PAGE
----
See also: Steck and Stéck

EnglishEdit

Alternative formsEdit

EtymologyEdit

From Middle English stiche, from Old English stycce (a piece, bit), from Proto-West Germanic *stukkī, from Proto-Germanic *stukkiją (piece). Cognate with Danish stykke (piece), Dutch stuk (piece), Faroese stykki (piece), German Stück (piece), Icelandic stykki (piece), Norwegian stykke (piece), Swedish stycke (piece). Doublet of shtick and shtuka. See also stock.

PronunciationEdit

NounEdit

steck (plural stecks)

  1. (Scotland, Northern England, obsolete) A piece or an item.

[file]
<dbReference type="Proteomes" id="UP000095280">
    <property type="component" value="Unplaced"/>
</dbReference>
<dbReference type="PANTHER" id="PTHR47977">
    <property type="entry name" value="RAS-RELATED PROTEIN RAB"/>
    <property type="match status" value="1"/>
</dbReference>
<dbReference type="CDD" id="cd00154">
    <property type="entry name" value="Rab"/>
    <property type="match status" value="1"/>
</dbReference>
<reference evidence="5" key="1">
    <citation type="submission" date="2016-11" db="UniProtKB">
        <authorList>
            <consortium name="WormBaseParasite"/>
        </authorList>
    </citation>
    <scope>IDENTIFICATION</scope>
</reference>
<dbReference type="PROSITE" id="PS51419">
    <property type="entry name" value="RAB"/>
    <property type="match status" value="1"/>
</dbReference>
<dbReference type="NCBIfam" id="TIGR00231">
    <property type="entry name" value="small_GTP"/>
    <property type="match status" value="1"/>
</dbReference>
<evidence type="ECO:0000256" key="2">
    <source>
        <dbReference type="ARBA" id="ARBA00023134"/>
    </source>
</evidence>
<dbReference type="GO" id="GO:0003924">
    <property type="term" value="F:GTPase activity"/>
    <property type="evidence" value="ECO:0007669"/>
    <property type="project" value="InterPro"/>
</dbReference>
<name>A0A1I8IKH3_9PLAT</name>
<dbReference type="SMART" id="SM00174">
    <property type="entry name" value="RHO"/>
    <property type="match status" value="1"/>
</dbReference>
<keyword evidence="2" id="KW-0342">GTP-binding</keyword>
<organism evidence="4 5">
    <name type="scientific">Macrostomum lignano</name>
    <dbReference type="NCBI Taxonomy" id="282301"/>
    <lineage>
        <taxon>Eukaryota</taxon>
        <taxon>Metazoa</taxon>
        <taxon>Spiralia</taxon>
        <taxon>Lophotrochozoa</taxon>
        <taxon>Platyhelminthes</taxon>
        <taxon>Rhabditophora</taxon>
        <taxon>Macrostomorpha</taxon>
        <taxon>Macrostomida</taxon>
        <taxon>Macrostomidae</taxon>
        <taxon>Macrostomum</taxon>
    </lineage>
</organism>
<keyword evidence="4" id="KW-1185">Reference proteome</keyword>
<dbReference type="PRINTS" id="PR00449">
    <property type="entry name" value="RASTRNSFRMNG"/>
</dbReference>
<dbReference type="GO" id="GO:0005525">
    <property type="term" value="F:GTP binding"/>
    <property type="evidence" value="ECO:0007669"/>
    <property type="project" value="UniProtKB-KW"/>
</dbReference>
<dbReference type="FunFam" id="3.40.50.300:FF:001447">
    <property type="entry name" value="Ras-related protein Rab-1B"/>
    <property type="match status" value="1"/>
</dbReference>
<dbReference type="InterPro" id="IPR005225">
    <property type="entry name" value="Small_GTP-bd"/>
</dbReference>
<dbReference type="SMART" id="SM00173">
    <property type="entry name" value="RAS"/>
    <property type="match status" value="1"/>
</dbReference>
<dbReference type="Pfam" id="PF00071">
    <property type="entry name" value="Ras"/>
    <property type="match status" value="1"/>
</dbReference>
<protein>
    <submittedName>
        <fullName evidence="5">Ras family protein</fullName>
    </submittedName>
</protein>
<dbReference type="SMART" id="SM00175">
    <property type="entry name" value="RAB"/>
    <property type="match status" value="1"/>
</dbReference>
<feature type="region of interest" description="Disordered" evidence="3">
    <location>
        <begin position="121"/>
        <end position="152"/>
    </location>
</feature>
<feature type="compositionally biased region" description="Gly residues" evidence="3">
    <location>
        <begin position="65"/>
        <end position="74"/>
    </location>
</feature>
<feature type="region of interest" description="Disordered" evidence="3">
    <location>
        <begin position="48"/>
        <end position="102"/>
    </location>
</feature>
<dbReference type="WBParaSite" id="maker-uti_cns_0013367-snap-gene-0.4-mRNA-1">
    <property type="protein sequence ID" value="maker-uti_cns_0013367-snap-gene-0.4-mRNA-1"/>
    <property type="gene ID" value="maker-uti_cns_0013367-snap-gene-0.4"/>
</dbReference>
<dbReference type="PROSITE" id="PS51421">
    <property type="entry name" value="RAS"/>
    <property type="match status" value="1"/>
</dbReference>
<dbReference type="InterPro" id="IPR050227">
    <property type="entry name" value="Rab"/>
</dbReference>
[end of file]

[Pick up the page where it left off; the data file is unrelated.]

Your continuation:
• 1537, Accounts of the Treasurer of Scotland
      Two stecks of double Demy-ostage to hang about the choir.
    • 1540, Criminal Trials
      Delivered to the Queen's graces tailor one steck of purpure velvet;
    • 1546, Acts of the Lords of Council in Public Affairs
      Four stecks of Romany wine;
    • 1693, Extracts from the Records [1]
      The petitioner, to his great charge and expenses, had set up one loom for working at Damase, a thing never before attempted nor practiced in this country and by his own ingenuity and industry without any foreign breeding, being a born native of the kingdom.. he had wrought several pieces or stecks of it, which he had shown to several of the Counsel.
    A steck o' bread.

ReferencesEdit


GermanEdit

PronunciationEdit

  • (file)

VerbEdit

steck

  1. Imperative singular of stecken.
  2. (colloquial) First-person singular present of stecken.